Coleman at Wimbledon

The Navy at Gay Pride, why the people behind 2012 should be replaced and a few other musings arising

An eclectic mix of the Great and the Good assembled in the Royal Box as guests of the All England Lawn Tennis Club the other Friday. The Club's President, the archetypal Royal Duke of Kent (who no more would host a Pop Concert at Wembley Stadium than streak across Centre Court) was joined by amongst others Senator George Mitchell, Jimmy Tarbuck, Lesley Garrett and Vogue's Anna Wintour.

I sat in the third row, which had a distinctly pink tinge to it what with Lord Browne of Madingley being there. There were two empty seats allocated to the Editor of the "Evening Standard", Veronica Wadley, who presumably had read her own paper's ridiculous story from the previous week that, as the Centre Court was temporarily without a roof, we were all going to be shot by marksman from the top of a nearby block of Merton Council flats!

Wimbledon is the best organised and by far the most civilised sporting event in London, run as it is by a largely voluntary Committee who in my view should replace the highly paid hacks preparing for the London Olympics.

Indeed as the rain began to fall at about 3.30pm we retired for afternoon tea on the Royal Box balcony to see newly elected Committee Member, Bank of England Governor Mervyn King passing round the Bath Buns.

Whilst sipping my perfectly brewed tea I took a surreptitious look at my Blackberry and was therefore able to inform the Chief of the Naval Staff Admiral Sir Jonathan Band that his predecessor had just been created a life Peer and joined the Government as a Junior Minister at the Home Office.

"Goodness me," remarked the charming Lady Band as the Admiral put down his scone and phoned his office at the MOD for confirmation.

Somewhat less surprised that his successor bar one, Lord Stevens, had taken a Government job was former Met Commissioner, now Lord Lieutenant of Greater London, Lord Imbert who maintains a traditional attitude to police officers (serving and retired) whose ego is boosted by seeing their names in the newspapers.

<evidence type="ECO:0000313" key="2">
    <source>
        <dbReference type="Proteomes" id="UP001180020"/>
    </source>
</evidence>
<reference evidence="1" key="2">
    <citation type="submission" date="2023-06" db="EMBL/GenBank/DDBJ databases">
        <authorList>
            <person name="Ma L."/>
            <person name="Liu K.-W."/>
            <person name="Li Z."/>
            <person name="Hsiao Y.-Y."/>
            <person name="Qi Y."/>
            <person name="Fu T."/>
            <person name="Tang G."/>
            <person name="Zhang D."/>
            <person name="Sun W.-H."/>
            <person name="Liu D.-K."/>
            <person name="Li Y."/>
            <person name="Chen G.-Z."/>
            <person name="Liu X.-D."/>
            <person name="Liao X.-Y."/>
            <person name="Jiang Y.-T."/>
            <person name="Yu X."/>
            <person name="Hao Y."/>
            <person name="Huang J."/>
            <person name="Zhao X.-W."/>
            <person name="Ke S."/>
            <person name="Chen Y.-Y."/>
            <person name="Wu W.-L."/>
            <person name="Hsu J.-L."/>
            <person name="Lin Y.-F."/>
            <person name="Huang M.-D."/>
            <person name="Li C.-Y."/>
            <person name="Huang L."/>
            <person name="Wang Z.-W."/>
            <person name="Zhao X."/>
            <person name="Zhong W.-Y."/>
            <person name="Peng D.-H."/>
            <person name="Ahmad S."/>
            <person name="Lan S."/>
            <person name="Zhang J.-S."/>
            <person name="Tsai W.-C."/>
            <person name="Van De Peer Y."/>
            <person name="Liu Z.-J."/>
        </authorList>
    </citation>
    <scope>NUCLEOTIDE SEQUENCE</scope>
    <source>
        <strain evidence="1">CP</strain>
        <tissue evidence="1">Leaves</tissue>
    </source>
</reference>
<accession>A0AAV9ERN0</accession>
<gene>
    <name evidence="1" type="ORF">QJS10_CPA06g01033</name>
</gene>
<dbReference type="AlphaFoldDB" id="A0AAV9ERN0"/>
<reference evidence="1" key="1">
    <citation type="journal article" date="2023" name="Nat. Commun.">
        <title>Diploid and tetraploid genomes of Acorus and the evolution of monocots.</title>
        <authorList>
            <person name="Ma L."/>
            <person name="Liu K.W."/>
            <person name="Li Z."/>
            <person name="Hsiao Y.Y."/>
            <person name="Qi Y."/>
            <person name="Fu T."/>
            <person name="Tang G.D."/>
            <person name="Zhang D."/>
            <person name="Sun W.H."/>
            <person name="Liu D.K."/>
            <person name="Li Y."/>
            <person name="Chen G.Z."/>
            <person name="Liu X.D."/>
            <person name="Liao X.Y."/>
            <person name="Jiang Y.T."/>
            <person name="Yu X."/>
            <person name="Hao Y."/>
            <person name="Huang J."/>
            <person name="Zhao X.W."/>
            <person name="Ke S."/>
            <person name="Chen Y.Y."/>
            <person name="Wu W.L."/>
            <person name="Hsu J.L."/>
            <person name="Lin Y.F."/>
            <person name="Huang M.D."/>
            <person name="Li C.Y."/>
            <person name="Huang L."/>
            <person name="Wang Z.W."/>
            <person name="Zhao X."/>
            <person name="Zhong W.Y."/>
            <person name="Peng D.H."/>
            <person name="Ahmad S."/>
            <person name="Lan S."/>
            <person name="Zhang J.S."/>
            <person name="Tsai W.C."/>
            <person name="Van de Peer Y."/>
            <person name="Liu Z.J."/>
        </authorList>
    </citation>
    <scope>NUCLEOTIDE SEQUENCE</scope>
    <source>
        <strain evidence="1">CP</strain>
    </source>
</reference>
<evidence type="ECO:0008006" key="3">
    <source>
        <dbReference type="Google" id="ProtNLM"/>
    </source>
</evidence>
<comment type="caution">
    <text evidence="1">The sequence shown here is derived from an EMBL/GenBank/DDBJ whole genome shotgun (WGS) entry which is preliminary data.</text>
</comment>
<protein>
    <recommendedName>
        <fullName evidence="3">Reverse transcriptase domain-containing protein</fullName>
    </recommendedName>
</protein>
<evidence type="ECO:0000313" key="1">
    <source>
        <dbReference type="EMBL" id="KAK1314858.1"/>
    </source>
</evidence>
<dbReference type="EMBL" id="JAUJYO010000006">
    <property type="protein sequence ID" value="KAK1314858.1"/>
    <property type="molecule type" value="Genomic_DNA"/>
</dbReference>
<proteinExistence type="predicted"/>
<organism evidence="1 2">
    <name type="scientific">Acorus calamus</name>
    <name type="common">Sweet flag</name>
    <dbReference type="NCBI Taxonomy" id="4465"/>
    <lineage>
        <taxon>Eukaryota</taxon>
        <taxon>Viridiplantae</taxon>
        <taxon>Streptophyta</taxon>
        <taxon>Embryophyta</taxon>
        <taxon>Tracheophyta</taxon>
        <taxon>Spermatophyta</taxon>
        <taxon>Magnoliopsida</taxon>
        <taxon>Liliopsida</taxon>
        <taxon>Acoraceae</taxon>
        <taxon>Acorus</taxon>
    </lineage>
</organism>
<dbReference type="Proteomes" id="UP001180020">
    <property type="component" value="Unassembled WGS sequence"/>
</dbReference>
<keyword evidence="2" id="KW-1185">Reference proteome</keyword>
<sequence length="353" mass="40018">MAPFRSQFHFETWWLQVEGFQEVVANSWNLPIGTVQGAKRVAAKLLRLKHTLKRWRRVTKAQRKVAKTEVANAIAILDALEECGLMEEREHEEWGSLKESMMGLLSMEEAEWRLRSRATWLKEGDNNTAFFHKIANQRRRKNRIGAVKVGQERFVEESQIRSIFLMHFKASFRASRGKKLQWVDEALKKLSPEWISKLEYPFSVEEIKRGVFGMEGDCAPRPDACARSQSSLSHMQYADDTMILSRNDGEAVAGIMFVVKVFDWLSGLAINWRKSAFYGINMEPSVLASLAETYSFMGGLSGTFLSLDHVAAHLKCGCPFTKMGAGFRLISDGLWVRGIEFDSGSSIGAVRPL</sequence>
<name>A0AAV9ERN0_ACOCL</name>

As the second cup of tea arrived I congratulated Sir Jonathan for allowing serving members of the Royal Navy to march in uniform at the following morning's Gay Pride March and wondered why his two fellow chiefs (Army and Air Force) had refused permission.

Well firstly, he admitted, the Royal Navy could do with some good publicity after the fiasco of the returning kidnapped sailors from Iran and, secondly, the Navy is much more relaxed about these matters than the "hard core" in the Infantry with the Army still not allowing gay couples to share MOD accommodation.

One MOD official has described to me the "born again" Chief of the General Staff Sir Richard Dannett as a "complete zealot". Apparently the Minister concerned allowed the Service Chiefs to take their own decisions on the matter of Gay Pride participation: talk about passing the buck!

One of the Army's objections to servicemen in uniform marching in Gay Pride is that there will be people in "fancy dress" taking part; well that does not stop a considerable Army presence in the Lord Mayor's Show each year! Sadly as the daily toll mounts of young men killed in Iraq and Afghanistan there are still Generals worried about what their troops get up to in the bedroom.

If Gordon Brown wants to bring experts into his government why doesn't he give Sir Jonathan Band a peerage and make him Secretary of State for Defence?

Brian Coleman was first elected to the London Assembly in June 2000. Widely outspoken he is best known for his groundbreaking policy of removing traffic calming measures
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The most terrifying thing about Donald Trump's speech? What he didn't say

No politician uses official speeches to put across their most controversial ideas. But Donald Trump's are not hard to find. 

As Donald Trump took the podium on a cold Washington day to deliver his inauguration speech, the world held its breath. Viewers hunched over televisions or internet streaming services watched Trump mouth “thank you” to the camera, no doubt wondering how he could possibly live up to his deranged late-night Twitter persona. In newsrooms across America, reporters unsure when they might next get access to a president who seems to delight in denying them the right to ask questions got ready to parse his words for any clue as to what was to come. Some, deciding they couldn’t bear to watch, studiously busied themselves with other things.